In the days following the Colorado massacre, which left 12 dead and 58 wounded, gun sales spiked across the country.
In Colorado, background checks were on the rise 41 percent this week; with the Colorado Bureau of Investigation receiving 3,647 background-check requests, about 1,000 more requests than state officials received the week prior to the shooting.
“It’s been insane,” Jake Meyers, an employee at Rocky Mountain Guns and Ammo in Parker, CO, told the Denver Post.
The same can be said for Florida, where the Department of Law Enforcement reported a 10 percent bump in background checks from July 20 to July 23 or in King County, Washington, where the number of concealed carry permit applicants doubled over the same three-day span when compared to last year’s numbers – or really, anywhere one looks.
“We were overwhelmed Saturday,” Larry Hyatt, owner of Hyatt Guns in Charlotte told local reporters. “We had to have 25 people on the counter to help customers. That’s very unusual for this time of year.”
No one should find this trend surprising. It happened after the tragedies at Columbine High School in Colorado, Virginia Tech, and most recently in Tucson, AZ, where sales of handguns increased more than 60 percent, according to FBI data.
There are two theories on why this happens (a) people feel a heightened need to protect themselves, i.e. when seconds count, the police are minutes away, and (b) the looming threat of gun control, or as Greg Wolff, an Arizona gun shop owner, told Bloomberg.com after the rampage in Tucson, “When something like this happens people get worried that the government is going to ban stuff.”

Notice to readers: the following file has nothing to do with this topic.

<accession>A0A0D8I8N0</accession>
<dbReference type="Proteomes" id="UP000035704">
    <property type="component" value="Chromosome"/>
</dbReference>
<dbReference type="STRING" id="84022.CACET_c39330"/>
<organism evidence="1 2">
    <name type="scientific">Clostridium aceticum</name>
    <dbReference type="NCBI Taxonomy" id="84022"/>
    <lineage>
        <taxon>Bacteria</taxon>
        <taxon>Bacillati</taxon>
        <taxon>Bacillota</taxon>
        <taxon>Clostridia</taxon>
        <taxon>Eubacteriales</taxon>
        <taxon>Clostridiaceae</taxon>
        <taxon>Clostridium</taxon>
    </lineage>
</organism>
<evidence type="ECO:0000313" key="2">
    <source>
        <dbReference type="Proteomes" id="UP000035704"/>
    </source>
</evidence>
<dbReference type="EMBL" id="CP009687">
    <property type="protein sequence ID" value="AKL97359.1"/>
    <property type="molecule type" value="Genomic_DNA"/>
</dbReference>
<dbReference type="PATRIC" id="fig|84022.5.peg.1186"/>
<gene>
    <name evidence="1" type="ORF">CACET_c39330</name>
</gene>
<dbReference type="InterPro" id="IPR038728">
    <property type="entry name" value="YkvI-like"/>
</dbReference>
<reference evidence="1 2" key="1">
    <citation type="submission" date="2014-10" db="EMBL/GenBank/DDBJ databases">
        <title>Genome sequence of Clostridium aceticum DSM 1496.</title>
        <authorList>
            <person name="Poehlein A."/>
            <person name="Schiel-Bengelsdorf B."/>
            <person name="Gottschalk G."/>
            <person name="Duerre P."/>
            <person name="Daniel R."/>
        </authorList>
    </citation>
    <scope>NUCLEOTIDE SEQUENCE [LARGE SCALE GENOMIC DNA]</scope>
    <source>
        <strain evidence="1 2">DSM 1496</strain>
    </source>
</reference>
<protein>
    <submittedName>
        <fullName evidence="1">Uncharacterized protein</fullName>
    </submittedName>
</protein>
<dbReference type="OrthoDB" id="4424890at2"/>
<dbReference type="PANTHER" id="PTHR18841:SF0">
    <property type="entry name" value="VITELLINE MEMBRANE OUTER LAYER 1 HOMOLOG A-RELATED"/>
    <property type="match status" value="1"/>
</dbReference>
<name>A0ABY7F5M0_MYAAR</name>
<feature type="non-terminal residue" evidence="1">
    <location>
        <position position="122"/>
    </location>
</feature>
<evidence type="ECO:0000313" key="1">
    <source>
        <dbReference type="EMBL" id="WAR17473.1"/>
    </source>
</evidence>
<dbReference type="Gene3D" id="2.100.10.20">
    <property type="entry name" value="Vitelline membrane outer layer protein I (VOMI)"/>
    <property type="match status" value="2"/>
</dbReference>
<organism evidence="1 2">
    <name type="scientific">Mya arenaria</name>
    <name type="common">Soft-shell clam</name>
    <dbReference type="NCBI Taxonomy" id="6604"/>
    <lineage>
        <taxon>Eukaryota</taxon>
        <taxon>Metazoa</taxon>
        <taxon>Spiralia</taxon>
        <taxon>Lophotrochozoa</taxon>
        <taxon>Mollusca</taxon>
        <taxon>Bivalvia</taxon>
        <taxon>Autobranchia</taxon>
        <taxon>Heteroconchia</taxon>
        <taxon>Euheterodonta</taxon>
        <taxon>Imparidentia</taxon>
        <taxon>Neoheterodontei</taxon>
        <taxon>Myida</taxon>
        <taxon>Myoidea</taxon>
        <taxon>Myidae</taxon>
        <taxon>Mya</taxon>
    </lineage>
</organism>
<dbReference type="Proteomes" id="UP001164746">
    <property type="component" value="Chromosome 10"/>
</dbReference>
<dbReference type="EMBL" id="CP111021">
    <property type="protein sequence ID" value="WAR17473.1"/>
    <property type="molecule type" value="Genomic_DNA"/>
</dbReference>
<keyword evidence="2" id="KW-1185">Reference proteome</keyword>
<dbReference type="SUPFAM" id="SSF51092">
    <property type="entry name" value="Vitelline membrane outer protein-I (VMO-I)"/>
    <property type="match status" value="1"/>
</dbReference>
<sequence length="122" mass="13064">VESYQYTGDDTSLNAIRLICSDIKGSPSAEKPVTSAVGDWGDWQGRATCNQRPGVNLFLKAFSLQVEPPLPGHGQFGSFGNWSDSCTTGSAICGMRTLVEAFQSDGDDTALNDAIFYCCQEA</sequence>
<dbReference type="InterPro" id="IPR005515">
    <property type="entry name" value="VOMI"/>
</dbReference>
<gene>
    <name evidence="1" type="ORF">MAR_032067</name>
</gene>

Personally, I think both theories are valid. And I don’t blame people for purchasing a gun for either reason.
As far as the first reason goes, your safety is ultimately your responsibility. I think deep down everyone recognizes this, even pro-gun control advocates. And in the wake of a mass shooting, it’s only natural for people to reexamine their defense posture, to ask questions like, “where am I vulnerable?” “When am I most at risk?”
If purchasing a gun or applying for a concealed carry permit makes one feel safer, then more power to them. I would only caution that it’s one thing to simply own or carry a gun, it’s quite another to actually learn how to shoot one, especially in stressful situations. In short, practice, practice, practice.
With respect to gun control, yes – there is a legitimate reason to fear that the government will “ban stuff.” It has in the past, one will recall the Assault Weapons Ban, and President Obama has been telegraphing his desire to institute some form of federal gun control since he’s been in office (to say nothing of Fast and Furious and his initiative to require border states to report multiple purchases of long guns).
Just yesterday, at a National Urban League Convention, the President said, “A lot of gun owners would agree that AK-47s belong in the hands of soldiers, not in the hands of criminals — that they belong on the battlefield of war, not on the streets of our cities.” In other words, civilians shouldn’t own certain rifles.
So, yes, there is logic to the “buy it now” mentality, as oppose to “wait till later.” I would just caution people to avoid getting fleeced by greedy sellers or dealers.
While few of us ever thought we’d have a blacked-out lever-action hunting rifle on our wish list, here we are with not one, but two. The Marlin Dark series was followed by the Henry X-Model, both American-made levers.